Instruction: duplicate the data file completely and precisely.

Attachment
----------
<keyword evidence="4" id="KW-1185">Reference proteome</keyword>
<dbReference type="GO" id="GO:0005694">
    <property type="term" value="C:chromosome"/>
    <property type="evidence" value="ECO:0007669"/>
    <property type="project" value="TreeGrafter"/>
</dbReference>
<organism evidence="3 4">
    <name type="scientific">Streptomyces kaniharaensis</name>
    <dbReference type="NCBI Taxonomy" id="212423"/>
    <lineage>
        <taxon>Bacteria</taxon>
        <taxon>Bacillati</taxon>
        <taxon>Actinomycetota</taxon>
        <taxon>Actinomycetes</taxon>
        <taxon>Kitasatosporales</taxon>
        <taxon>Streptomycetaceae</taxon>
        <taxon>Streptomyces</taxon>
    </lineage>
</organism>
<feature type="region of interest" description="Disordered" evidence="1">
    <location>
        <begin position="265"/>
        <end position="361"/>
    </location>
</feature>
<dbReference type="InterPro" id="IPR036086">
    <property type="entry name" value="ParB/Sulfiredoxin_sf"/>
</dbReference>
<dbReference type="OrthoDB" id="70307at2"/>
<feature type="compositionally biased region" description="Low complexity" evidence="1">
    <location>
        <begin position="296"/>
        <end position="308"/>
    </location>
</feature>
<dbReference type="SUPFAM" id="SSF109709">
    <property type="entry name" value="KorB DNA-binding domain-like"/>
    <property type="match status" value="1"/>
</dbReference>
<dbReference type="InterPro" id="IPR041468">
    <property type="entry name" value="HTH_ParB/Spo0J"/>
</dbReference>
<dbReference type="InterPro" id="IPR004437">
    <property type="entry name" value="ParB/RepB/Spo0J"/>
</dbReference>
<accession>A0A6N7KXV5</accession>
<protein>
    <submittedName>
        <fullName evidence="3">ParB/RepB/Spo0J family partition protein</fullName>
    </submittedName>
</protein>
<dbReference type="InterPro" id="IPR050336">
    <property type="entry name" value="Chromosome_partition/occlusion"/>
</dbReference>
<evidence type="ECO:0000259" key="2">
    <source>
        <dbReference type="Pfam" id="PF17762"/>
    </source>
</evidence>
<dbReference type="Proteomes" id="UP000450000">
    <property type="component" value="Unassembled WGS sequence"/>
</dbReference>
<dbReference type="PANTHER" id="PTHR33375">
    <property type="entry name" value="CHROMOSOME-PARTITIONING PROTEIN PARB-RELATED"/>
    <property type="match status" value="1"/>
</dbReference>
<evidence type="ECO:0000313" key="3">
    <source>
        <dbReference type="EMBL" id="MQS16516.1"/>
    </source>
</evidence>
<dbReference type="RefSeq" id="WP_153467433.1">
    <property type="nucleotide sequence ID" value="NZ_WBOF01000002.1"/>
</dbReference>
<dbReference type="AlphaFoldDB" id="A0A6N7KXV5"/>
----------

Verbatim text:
<keyword evidence="4" id="KW-1185">Reference proteome</keyword>
<dbReference type="GO" id="GO:0005694">
    <property type="term" value="C:chromosome"/>
    <property type="evidence" value="ECO:0007669"/>
    <property type="project" value="TreeGrafter"/>
</dbReference>
<organism evidence="3 4">
    <name type="scientific">Streptomyces kaniharaensis</name>
    <dbReference type="NCBI Taxonomy" id="212423"/>
    <lineage>
        <taxon>Bacteria</taxon>
        <taxon>Bacillati</taxon>
        <taxon>Actinomycetota</taxon>
        <taxon>Actinomycetes</taxon>
        <taxon>Kitasatosporales</taxon>
        <taxon>Streptomycetaceae</taxon>
        <taxon>Streptomyces</taxon>
    </lineage>
</organism>
<feature type="region of interest" description="Disordered" evidence="1">
    <location>
        <begin position="265"/>
        <end position="361"/>
    </location>
</feature>
<dbReference type="InterPro" id="IPR036086">
    <property type="entry name" value="ParB/Sulfiredoxin_sf"/>
</dbReference>
<dbReference type="OrthoDB" id="70307at2"/>
<feature type="compositionally biased region" description="Low complexity" evidence="1">
    <location>
        <begin position="296"/>
        <end position="308"/>
    </location>
</feature>
<dbReference type="SUPFAM" id="SSF109709">
    <property type="entry name" value="KorB DNA-binding domain-like"/>
    <property type="match status" value="1"/>
</dbReference>
<dbReference type="InterPro" id="IPR041468">
    <property type="entry name" value="HTH_ParB/Spo0J"/>
</dbReference>
<dbReference type="InterPro" id="IPR004437">
    <property type="entry name" value="ParB/RepB/Spo0J"/>
</dbReference>
<accession>A0A6N7KXV5</accession>
<protein>
    <submittedName>
        <fullName evidence="3">ParB/RepB/Spo0J family partition protein</fullName>
    </submittedName>
</protein>
<dbReference type="InterPro" id="IPR050336">
    <property type="entry name" value="Chromosome_partition/occlusion"/>
</dbReference>
<evidence type="ECO:0000259" key="2">
    <source>
        <dbReference type="Pfam" id="PF17762"/>
    </source>
</evidence>
<dbReference type="Proteomes" id="UP000450000">
    <property type="component" value="Unassembled WGS sequence"/>
</dbReference>
<dbReference type="PANTHER" id="PTHR33375">
    <property type="entry name" value="CHROMOSOME-PARTITIONING PROTEIN PARB-RELATED"/>
    <property type="match status" value="1"/>
</dbReference>
<evidence type="ECO:0000313" key="3">
    <source>
        <dbReference type="EMBL" id="MQS16516.1"/>
    </source>
</evidence>
<dbReference type="RefSeq" id="WP_153467433.1">
    <property type="nucleotide sequence ID" value="NZ_WBOF01000002.1"/>
</dbReference>
<dbReference type="AlphaFoldDB" id="A0A6N7KXV5"/>